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Euro Sinks as Kremlin Squeezes Gas Supplies

  • Pound-Euro in sharp jump
  • Amidst broad EUR malaise
  • Nord Stream 1 gas supplies to slow to a trickle
  • Pushing EU gas prices sharply higher
  • As Kremlin retaliates to EU sanctions

Euro and gas prices

Image © Adobe Stock

Surging European gas prices are likely to keep the Euro under pressure say analysts who now fear a deep recession in the Eurozone over the coming winter.

Euro exchange rates fell sharply as European gas contract prices shot higher as it was revealed Russia would further throttle back gas supplies to European markets in retaliation for Europe's support of Ukraine.

The Nord Stream gas pipeline will run at 20% of capacity at a crucial period when European economies look to reload storage ahead of the winter.

Bloomberg has quoted people familiar with the Kremlin's thinking as saying Putin is using the disruptions in Nord Stream to raise the political heat on European leaders to reconsider the sanctions they've imposed as part of their wider support for Ukraine.

Dutchm TTF wholesale near-term gas price rose 17% to 192 euros/MWh, European natural gas TTF for2023 surged above €150 per MWh, setting a fresh all-time high for the contract.


EU gas prices

Above image courtesy of @JavierBlas


Russia's latest move to cut natural gas supply to Europe meanwhile intensified global competition for LNG, the type of gas that is supplied in liquid form via tankers from the United States, West Africa and Qatar.

Asian importers are reportedly accelerating plans to buy LNG cargoes for winter out of fear Europe will hoard supply.

As a result LNG prices are also seen surging, going to mid-$40s/mmbtu.

"The risk that Russia cuts off the gas completely and paralyses economic powerhouses like Germany during the winter is hanging like a sword over the euro," says Marios Hadjikyriacos, Senior Investment Analyst at XM.com.

The Pound to Euro exchange rate rallied half a percent at one stage on Tuesday to reach 1.1863, taking bank account euro payment rates to 1.1626 and FX specialist rates to 1.1830, the highest in two weeks.

The Euro-Dollar exchange rate fell back 0.80% of a percent to quote at 1.0133, bank accounts were offering rates well below parity at 0.9873 but some specialist providers were still quoting above parity.


GBP EUR up and EUR USD down

Above: GBP/EUR (top) and EUR/USD (bottom) at hourly intervals.


"Expectations for Russia to further slow the flow of natural gas, a vital economic lifeblood, to Europe weighed anew on the euro," says Joe Manimbo, Senior Market Analyst at Western Union.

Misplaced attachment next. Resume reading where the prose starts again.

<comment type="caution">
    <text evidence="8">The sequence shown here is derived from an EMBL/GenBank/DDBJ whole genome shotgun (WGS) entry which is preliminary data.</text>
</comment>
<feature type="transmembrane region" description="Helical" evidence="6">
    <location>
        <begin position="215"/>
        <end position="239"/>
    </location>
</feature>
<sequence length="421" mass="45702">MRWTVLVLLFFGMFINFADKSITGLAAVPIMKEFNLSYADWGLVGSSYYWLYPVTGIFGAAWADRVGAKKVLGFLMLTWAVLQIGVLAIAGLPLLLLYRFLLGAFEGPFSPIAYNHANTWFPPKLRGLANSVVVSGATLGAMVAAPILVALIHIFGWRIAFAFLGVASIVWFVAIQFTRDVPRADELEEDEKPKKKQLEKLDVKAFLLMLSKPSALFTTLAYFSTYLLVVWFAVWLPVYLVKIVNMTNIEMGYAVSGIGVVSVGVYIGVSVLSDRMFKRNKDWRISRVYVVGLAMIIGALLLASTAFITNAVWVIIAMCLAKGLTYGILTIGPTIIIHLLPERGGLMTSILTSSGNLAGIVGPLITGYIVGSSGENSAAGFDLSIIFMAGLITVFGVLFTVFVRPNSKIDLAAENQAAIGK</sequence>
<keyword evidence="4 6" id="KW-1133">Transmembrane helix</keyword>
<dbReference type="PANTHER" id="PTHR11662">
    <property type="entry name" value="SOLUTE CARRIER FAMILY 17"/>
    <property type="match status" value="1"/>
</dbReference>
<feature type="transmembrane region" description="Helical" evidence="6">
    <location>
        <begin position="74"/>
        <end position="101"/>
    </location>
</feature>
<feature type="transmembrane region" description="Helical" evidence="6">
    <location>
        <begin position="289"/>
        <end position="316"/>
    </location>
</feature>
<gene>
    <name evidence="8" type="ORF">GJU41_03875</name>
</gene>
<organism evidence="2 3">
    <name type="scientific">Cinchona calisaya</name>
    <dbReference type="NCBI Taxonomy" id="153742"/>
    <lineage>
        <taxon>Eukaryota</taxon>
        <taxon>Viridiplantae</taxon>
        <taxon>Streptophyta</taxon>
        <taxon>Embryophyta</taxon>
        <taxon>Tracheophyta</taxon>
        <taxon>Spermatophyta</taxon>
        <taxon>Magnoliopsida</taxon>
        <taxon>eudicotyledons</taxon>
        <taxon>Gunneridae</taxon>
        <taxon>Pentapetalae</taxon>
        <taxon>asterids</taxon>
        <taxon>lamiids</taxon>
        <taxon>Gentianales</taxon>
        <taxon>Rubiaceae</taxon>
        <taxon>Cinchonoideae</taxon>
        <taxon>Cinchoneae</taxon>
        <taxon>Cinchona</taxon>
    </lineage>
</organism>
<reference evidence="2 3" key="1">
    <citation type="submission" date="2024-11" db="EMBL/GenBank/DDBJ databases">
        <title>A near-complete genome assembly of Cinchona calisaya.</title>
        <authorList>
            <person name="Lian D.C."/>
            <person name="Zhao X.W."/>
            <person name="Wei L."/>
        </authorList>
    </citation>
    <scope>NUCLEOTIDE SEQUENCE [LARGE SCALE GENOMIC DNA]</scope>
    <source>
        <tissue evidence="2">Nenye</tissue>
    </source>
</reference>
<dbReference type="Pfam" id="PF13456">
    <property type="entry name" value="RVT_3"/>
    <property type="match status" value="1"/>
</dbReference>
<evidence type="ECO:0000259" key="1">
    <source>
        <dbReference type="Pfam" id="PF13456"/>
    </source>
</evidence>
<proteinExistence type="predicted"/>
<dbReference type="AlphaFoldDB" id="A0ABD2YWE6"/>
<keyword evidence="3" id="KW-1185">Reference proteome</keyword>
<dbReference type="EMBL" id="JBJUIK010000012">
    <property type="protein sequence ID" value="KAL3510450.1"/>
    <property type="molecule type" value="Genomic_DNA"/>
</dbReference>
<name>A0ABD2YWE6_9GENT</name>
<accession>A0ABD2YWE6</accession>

Economists at Credit Suisse announced Tuesday they were lowering their GDP forecasts for the Eurozone in light of recent developments, predicting negative GDP growth through 2022:Q3 through to 2023:Q1.

The largest contractions are seen in Germany and Italy, countries with large manufacturing sectors that are highly reliant on Russian gas.


Eurozone GDP forecasts

Above: "We now expect the economy to slide into recession in Q3 of 2022" - Credit Suisse.


"The euro area’s supply crisis is worsening, as record droughts risk blocking major cargo routes in Germany and recession risks are clear to see in the data. When combined with the gas crisis (Nordstream 1 flows could fall to 20%) and the notable lack of a EUR rally after the hawkish ECB meeting, we remain short EUR/USD and look for a breach below parity towards 0.95 in the weeks ahead," says Jordan Rochester, a foreign exchange strategist at Nomura.

Elsewhere, hedge fund EDL Capital said it now sees Euro-Dollar sliding down to 0.80.

"Europe is on the brink of disaster, which could potentially lead to its breakup... We could move to a place where the dollar is not strong against everything but the euro gets weak against everything," says Edouard de Langlade, Chief Investment Officer at EDL Capital.

Such a sharp decline in the Euro-Dollar exchange rate would also prompt a sharp decline in the Euro-Pound exchange rate, raising Pound-Euro above 1.20, provided the Pound-Dollar exchange rate remains stable. (Set your FX rate alert here).

This is however highly unlikely given the UK is also exposed to European gas woes: although Europe and the Euro form the nexus of the Russian gas squeeze, the UK is also seeing rising prices.

This explains that while the Pound is up against the Euro it is down against the U.S. Dollar and further Euro-Dollar depreciation will therefore not necessarily translate into an equal Euro-Pound depreciation.

The context of the rise in UK wholesale gas prices is staggering as they are now nearly 1000% higher since the start of the crisis in late 2021, when Russia began to tighten supplies eyeing an invasion of Ukraine in the new year.

The ongoing rises suggests UK households will see energy costs almost double when the cap is reviewed again in October.

UK inflation will surge well above 10% as a result, heaping pain on businesses and consumers.

So while Euro-Dollar looks heavy, a decline in Pound-Dollar is also likely.

Ultimately where Euro-Pound goes will depend on whether the Euro-Dollar decline outpaces that of the Pound-Dollar.

Given the Eurozone is more at risk of Russia's gas wars, this is likely, suggesting some Sterling appreciation against the Euro can be expected.